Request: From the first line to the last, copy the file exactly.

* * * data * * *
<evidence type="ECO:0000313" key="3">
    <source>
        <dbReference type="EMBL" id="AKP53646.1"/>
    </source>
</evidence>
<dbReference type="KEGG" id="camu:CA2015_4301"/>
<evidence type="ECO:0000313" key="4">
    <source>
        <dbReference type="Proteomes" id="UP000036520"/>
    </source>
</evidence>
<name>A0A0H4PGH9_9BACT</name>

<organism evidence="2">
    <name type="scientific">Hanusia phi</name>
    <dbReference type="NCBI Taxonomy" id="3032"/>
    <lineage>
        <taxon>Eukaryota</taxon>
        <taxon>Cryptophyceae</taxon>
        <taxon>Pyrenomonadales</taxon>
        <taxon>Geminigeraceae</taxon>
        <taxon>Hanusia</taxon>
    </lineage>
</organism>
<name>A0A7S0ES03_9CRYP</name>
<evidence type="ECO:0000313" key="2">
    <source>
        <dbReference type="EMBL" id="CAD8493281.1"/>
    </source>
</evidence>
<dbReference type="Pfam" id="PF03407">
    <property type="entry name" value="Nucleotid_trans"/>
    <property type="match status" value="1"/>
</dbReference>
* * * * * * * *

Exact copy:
<evidence type="ECO:0000313" key="3">
    <source>
        <dbReference type="EMBL" id="AKP53646.1"/>
    </source>
</evidence>
<dbReference type="KEGG" id="camu:CA2015_4301"/>
<evidence type="ECO:0000313" key="4">
    <source>
        <dbReference type="Proteomes" id="UP000036520"/>
    </source>
</evidence>
<name>A0A0H4PGH9_9BACT</name>

<organism evidence="2">
    <name type="scientific">Hanusia phi</name>
    <dbReference type="NCBI Taxonomy" id="3032"/>
    <lineage>
        <taxon>Eukaryota</taxon>
        <taxon>Cryptophyceae</taxon>
        <taxon>Pyrenomonadales</taxon>
        <taxon>Geminigeraceae</taxon>
        <taxon>Hanusia</taxon>
    </lineage>
</organism>
<name>A0A7S0ES03_9CRYP</name>
<evidence type="ECO:0000313" key="2">
    <source>
        <dbReference type="EMBL" id="CAD8493281.1"/>
    </source>
</evidence>
<dbReference type="Pfam" id="PF03407">
    <property type="entry name" value="Nucleotid_trans"/>
    <property type="match status" value="1"/>
</dbReference>